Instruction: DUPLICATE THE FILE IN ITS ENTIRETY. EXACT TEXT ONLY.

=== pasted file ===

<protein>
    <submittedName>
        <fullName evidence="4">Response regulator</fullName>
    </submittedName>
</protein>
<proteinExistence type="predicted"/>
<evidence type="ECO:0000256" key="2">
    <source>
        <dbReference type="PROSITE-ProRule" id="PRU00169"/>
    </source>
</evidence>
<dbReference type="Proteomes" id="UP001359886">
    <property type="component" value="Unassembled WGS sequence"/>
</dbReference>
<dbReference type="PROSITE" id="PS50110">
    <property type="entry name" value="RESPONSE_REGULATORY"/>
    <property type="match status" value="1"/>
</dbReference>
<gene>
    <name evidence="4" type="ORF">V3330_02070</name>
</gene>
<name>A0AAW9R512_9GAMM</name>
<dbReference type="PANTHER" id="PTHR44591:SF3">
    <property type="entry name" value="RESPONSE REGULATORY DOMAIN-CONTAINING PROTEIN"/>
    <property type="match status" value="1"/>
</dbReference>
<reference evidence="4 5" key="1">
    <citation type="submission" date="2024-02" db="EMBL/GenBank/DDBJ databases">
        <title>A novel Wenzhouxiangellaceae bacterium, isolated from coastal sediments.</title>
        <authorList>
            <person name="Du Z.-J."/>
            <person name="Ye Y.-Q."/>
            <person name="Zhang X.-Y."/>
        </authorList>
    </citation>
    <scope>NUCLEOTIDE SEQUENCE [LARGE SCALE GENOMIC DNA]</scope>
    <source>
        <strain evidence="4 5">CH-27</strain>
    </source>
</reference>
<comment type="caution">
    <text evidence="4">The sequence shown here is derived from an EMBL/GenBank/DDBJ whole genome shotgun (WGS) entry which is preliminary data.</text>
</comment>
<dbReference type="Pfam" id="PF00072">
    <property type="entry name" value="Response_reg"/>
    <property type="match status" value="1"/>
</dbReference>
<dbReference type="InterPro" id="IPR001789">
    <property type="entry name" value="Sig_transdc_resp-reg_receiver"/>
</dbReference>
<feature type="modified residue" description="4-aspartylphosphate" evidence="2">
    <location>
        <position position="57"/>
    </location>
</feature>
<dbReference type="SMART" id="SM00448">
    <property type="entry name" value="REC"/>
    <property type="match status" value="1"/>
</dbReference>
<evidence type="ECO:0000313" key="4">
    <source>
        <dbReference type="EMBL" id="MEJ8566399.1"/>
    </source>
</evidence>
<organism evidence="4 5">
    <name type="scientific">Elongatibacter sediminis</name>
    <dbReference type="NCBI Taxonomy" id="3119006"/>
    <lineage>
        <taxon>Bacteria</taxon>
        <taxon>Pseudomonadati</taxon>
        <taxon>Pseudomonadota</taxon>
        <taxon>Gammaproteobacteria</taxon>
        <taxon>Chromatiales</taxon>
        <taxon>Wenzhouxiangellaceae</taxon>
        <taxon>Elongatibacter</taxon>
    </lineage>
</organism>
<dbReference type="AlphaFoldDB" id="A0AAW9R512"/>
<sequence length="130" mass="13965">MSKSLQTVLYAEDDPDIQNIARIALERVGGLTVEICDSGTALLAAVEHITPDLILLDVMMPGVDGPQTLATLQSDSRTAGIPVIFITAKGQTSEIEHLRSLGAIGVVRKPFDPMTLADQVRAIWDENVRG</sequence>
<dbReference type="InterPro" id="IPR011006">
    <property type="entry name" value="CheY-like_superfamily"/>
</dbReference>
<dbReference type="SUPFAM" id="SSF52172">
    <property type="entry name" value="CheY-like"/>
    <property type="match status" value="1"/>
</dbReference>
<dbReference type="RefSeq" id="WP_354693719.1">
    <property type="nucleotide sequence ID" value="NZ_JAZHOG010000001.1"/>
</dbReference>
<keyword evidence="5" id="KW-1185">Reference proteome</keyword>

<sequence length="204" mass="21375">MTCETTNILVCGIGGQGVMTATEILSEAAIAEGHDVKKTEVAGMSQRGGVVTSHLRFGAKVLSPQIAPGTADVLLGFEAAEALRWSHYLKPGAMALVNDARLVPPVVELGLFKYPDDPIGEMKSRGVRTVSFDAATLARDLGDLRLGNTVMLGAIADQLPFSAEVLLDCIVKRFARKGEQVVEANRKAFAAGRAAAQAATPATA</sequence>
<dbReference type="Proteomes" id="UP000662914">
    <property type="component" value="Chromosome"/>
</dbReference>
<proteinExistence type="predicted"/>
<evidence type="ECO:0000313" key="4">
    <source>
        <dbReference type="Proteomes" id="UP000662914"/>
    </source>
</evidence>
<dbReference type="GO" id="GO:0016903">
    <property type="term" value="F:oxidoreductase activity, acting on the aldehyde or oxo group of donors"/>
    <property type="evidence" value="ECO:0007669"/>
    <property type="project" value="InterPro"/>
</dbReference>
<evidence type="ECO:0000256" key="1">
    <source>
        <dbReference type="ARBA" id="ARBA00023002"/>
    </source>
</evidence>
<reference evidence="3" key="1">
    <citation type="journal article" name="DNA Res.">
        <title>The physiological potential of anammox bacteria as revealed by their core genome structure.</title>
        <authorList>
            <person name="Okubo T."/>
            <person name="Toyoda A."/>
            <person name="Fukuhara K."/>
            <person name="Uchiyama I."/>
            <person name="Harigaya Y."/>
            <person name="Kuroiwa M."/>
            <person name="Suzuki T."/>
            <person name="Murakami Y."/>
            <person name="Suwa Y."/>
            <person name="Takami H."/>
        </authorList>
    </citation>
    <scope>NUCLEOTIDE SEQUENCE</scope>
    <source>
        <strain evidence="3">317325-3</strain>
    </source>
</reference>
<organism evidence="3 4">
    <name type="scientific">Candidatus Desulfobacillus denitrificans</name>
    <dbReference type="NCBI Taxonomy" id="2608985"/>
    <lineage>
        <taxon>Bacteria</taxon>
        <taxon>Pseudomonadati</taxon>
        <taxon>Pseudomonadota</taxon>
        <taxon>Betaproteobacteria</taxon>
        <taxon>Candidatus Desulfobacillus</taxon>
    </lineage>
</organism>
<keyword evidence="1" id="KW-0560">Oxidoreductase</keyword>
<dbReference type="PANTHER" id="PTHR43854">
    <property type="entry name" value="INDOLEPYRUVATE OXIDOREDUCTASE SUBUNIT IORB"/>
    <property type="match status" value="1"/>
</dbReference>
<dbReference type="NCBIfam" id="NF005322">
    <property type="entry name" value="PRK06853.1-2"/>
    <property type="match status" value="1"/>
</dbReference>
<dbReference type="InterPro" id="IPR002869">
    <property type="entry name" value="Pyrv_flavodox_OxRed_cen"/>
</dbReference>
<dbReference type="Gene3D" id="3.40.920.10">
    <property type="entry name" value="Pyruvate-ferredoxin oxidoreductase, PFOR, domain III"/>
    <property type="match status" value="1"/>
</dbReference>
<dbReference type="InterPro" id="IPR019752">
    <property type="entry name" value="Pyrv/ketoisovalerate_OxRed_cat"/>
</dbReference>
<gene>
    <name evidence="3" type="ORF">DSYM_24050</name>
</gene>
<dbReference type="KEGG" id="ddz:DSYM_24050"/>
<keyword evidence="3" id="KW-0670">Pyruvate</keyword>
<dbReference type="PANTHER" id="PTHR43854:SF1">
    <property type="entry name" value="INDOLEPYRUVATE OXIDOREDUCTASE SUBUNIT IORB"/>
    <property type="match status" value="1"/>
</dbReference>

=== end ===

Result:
<protein>
    <submittedName>
        <fullName evidence="4">Response regulator</fullName>
    </submittedName>
</protein>
<proteinExistence type="predicted"/>
<evidence type="ECO:0000256" key="2">
    <source>
        <dbReference type="PROSITE-ProRule" id="PRU00169"/>
    </source>
</evidence>
<dbReference type="Proteomes" id="UP001359886">
    <property type="component" value="Unassembled WGS sequence"/>
</dbReference>
<dbReference type="PROSITE" id="PS50110">
    <property type="entry name" value="RESPONSE_REGULATORY"/>
    <property type="match status" value="1"/>
</dbReference>
<gene>
    <name evidence="4" type="ORF">V3330_02070</name>
</gene>
<name>A0AAW9R512_9GAMM</name>
<dbReference type="PANTHER" id="PTHR44591:SF3">
    <property type="entry name" value="RESPONSE REGULATORY DOMAIN-CONTAINING PROTEIN"/>
    <property type="match status" value="1"/>
</dbReference>
<reference evidence="4 5" key="1">
    <citation type="submission" date="2024-02" db="EMBL/GenBank/DDBJ databases">
        <title>A novel Wenzhouxiangellaceae bacterium, isolated from coastal sediments.</title>
        <authorList>
            <person name="Du Z.-J."/>
            <person name="Ye Y.-Q."/>
            <person name="Zhang X.-Y."/>
        </authorList>
    </citation>
    <scope>NUCLEOTIDE SEQUENCE [LARGE SCALE GENOMIC DNA]</scope>
    <source>
        <strain evidence="4 5">CH-27</strain>
    </source>
</reference>
<comment type="caution">
    <text evidence="4">The sequence shown here is derived from an EMBL/GenBank/DDBJ whole genome shotgun (WGS) entry which is preliminary data.</text>
</comment>
<dbReference type="Pfam" id="PF00072">
    <property type="entry name" value="Response_reg"/>
    <property type="match status" value="1"/>
</dbReference>
<dbReference type="InterPro" id="IPR001789">
    <property type="entry name" value="Sig_transdc_resp-reg_receiver"/>
</dbReference>
<feature type="modified residue" description="4-aspartylphosphate" evidence="2">
    <location>
        <position position="57"/>
    </location>
</feature>
<dbReference type="SMART" id="SM00448">
    <property type="entry name" value="REC"/>
    <property type="match status" value="1"/>
</dbReference>
<evidence type="ECO:0000313" key="4">
    <source>
        <dbReference type="EMBL" id="MEJ8566399.1"/>
    </source>
</evidence>
<organism evidence="4 5">
    <name type="scientific">Elongatibacter sediminis</name>
    <dbReference type="NCBI Taxonomy" id="3119006"/>
    <lineage>
        <taxon>Bacteria</taxon>
        <taxon>Pseudomonadati</taxon>
        <taxon>Pseudomonadota</taxon>
        <taxon>Gammaproteobacteria</taxon>
        <taxon>Chromatiales</taxon>
        <taxon>Wenzhouxiangellaceae</taxon>
        <taxon>Elongatibacter</taxon>
    </lineage>
</organism>
<dbReference type="AlphaFoldDB" id="A0AAW9R512"/>
<sequence length="130" mass="13965">MSKSLQTVLYAEDDPDIQNIARIALERVGGLTVEICDSGTALLAAVEHITPDLILLDVMMPGVDGPQTLATLQSDSRTAGIPVIFITAKGQTSEIEHLRSLGAIGVVRKPFDPMTLADQVRAIWDENVRG</sequence>
<dbReference type="InterPro" id="IPR011006">
    <property type="entry name" value="CheY-like_superfamily"/>
</dbReference>
<dbReference type="SUPFAM" id="SSF52172">
    <property type="entry name" value="CheY-like"/>
    <property type="match status" value="1"/>
</dbReference>
<dbReference type="RefSeq" id="WP_354693719.1">
    <property type="nucleotide sequence ID" value="NZ_JAZHOG010000001.1"/>
</dbReference>
<keyword evidence="5" id="KW-1185">Reference proteome</keyword>

<sequence length="204" mass="21375">MTCETTNILVCGIGGQGVMTATEILSEAAIAEGHDVKKTEVAGMSQRGGVVTSHLRFGAKVLSPQIAPGTADVLLGFEAAEALRWSHYLKPGAMALVNDARLVPPVVELGLFKYPDDPIGEMKSRGVRTVSFDAATLARDLGDLRLGNTVMLGAIADQLPFSAEVLLDCIVKRFARKGEQVVEANRKAFAAGRAAAQAATPATA</sequence>
<dbReference type="Proteomes" id="UP000662914">
    <property type="component" value="Chromosome"/>
</dbReference>
<proteinExistence type="predicted"/>
<evidence type="ECO:0000313" key="4">
    <source>
        <dbReference type="Proteomes" id="UP000662914"/>
    </source>
</evidence>
<dbReference type="GO" id="GO:0016903">
    <property type="term" value="F:oxidoreductase activity, acting on the aldehyde or oxo group of donors"/>
    <property type="evidence" value="ECO:0007669"/>
    <property type="project" value="InterPro"/>
</dbReference>
<evidence type="ECO:0000256" key="1">
    <source>
        <dbReference type="ARBA" id="ARBA00023002"/>
    </source>
</evidence>
<reference evidence="3" key="1">
    <citation type="journal article" name="DNA Res.">
        <title>The physiological potential of anammox bacteria as revealed by their core genome structure.</title>
        <authorList>
            <person name="Okubo T."/>
            <person name="Toyoda A."/>
            <person name="Fukuhara K."/>
            <person name="Uchiyama I."/>
            <person name="Harigaya Y."/>
            <person name="Kuroiwa M."/>
            <person name="Suzuki T."/>
            <person name="Murakami Y."/>
            <person name="Suwa Y."/>
            <person name="Takami H."/>
        </authorList>
    </citation>
    <scope>NUCLEOTIDE SEQUENCE</scope>
    <source>
        <strain evidence="3">317325-3</strain>
    </source>
</reference>
<organism evidence="3 4">
    <name type="scientific">Candidatus Desulfobacillus denitrificans</name>
    <dbReference type="NCBI Taxonomy" id="2608985"/>
    <lineage>
        <taxon>Bacteria</taxon>
        <taxon>Pseudomonadati</taxon>
        <taxon>Pseudomonadota</taxon>
        <taxon>Betaproteobacteria</taxon>
        <taxon>Candidatus Desulfobacillus</taxon>
    </lineage>
</organism>
<keyword evidence="1" id="KW-0560">Oxidoreductase</keyword>
<dbReference type="PANTHER" id="PTHR43854">
    <property type="entry name" value="INDOLEPYRUVATE OXIDOREDUCTASE SUBUNIT IORB"/>
    <property type="match status" value="1"/>
</dbReference>
<dbReference type="NCBIfam" id="NF005322">
    <property type="entry name" value="PRK06853.1-2"/>
    <property type="match status" value="1"/>
</dbReference>
<dbReference type="InterPro" id="IPR002869">
    <property type="entry name" value="Pyrv_flavodox_OxRed_cen"/>
</dbReference>
<dbReference type="Gene3D" id="3.40.920.10">
    <property type="entry name" value="Pyruvate-ferredoxin oxidoreductase, PFOR, domain III"/>
    <property type="match status" value="1"/>
</dbReference>
<dbReference type="InterPro" id="IPR019752">
    <property type="entry name" value="Pyrv/ketoisovalerate_OxRed_cat"/>
</dbReference>
<gene>
    <name evidence="3" type="ORF">DSYM_24050</name>
</gene>
<dbReference type="KEGG" id="ddz:DSYM_24050"/>
<keyword evidence="3" id="KW-0670">Pyruvate</keyword>
<dbReference type="PANTHER" id="PTHR43854:SF1">
    <property type="entry name" value="INDOLEPYRUVATE OXIDOREDUCTASE SUBUNIT IORB"/>
    <property type="match status" value="1"/>
</dbReference>